The shaming of the female form took on a whole new face when the Alabama Alcoholic Beverage Control labeled the nymph replica of a late 1880's French Art Nouveau image featured on Cycles Gladiator wines from California's Hahn family an offensive image of "a person posed in an immoral or sensuous manner," and proceeded to BAN its sale in the state.
While the AABC has no problem with wines sold under suggestive names like Menage A Trios from the Follies A Deux family of wines, the more benignly named but visually sensual Cycles Gladiator has been banned for the original Cycles Gladiator Bicycles logo:
At least they're not suggesting a threesome (no offense to the wonderful family of wines sold under this clever guise)!
Heaven forbid one should view a woman in a sensuous pose while lapping libations. The image of a sexy nymph seems, to the conservatives at the ABC, far more suggestive than the horde of overtly "suggestive" labels lining shelves in the state.
Apparently, the threat of viewing a sensual female image is worse than coming right out and calling for non-vanilla adult play. Sequestering the female form is outrageous, especially assuming that those of sufficient age to lap alcoholic libations would be mature enough to quell inappropriate primal urges prompted by viewing a beautiful woman. I am loath to understand why, in this day and age, the female body is banned and blamed for its potential to incite unsavory behavior in what should be responsible adults.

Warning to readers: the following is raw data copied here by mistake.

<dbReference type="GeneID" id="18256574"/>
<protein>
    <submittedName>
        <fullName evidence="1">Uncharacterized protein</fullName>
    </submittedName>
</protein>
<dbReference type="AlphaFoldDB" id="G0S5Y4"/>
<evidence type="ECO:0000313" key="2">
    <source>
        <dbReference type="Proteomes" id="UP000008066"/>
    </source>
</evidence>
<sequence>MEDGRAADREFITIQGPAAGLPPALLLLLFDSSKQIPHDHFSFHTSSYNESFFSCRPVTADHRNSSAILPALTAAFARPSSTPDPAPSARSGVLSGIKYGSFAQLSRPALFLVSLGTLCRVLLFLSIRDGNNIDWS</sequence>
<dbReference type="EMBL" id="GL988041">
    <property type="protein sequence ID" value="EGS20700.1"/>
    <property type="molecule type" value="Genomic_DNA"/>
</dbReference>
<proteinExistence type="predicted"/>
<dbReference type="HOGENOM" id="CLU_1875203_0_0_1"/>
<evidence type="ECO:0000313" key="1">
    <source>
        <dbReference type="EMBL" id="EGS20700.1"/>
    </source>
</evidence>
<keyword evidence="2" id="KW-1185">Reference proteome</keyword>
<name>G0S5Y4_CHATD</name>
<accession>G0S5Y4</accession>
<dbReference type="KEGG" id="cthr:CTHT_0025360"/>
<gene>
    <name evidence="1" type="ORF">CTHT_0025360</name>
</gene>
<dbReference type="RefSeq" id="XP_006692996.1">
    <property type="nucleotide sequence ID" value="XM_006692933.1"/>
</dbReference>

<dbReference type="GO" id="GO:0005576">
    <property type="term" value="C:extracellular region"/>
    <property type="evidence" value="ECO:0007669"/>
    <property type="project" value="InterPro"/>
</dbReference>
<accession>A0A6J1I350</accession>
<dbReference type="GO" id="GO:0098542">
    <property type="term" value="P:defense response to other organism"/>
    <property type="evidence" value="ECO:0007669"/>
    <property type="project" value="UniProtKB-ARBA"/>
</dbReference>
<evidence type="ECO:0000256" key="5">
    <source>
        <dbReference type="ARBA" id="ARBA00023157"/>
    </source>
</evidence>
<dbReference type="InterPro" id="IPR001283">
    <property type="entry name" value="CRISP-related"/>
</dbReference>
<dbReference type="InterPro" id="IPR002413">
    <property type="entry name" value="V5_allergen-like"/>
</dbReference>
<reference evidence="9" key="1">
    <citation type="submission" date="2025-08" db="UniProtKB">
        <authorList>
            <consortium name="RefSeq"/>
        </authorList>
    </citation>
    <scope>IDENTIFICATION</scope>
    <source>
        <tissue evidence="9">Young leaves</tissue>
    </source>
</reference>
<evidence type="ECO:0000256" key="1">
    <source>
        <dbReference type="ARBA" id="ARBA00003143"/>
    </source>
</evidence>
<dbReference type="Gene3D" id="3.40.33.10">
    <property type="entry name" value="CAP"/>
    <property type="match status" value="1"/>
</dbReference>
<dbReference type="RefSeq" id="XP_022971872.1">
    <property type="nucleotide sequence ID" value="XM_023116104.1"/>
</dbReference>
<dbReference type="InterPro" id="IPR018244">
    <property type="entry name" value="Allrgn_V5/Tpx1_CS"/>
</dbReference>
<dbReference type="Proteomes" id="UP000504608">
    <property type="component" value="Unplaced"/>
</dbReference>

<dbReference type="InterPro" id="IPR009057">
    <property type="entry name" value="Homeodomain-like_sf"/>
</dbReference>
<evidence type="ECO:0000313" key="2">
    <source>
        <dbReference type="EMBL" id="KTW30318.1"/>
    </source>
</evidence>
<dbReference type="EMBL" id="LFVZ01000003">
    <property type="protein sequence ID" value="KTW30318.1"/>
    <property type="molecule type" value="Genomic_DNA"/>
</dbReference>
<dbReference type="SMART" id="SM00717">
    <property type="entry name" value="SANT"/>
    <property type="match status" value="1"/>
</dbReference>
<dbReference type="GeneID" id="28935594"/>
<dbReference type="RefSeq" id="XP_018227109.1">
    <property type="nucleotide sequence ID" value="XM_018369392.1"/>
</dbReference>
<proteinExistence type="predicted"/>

Shouldn't we, as an evolved society, be able to handle artistic nudity with nary a truly sexy detail?
Celebrating the female form is cause for improved self-image, acceptance of our humanity and improved communication at any age. The notion that seeing a body will have more devastating effects on anyone's psyche than the violence regularly featured at all hours on the boob tube is heinously misguided.
At least, the 800% sales increase of Cycles Gladiator wine nationwide in the days following the ABC's decision was a savory end to this flippant and narrow-minded effort to suppress an artistic image.
Fortunately, out of sight does not necessarily mean out of mind and market, nor does "bad press" actually have horribly negative consequences in this day and age.
Cheers to the rest of us, who know that a body is beautiful, good wine is good wine and censoring art is un-American.
Oh, and uh, weren't YOU born naked too?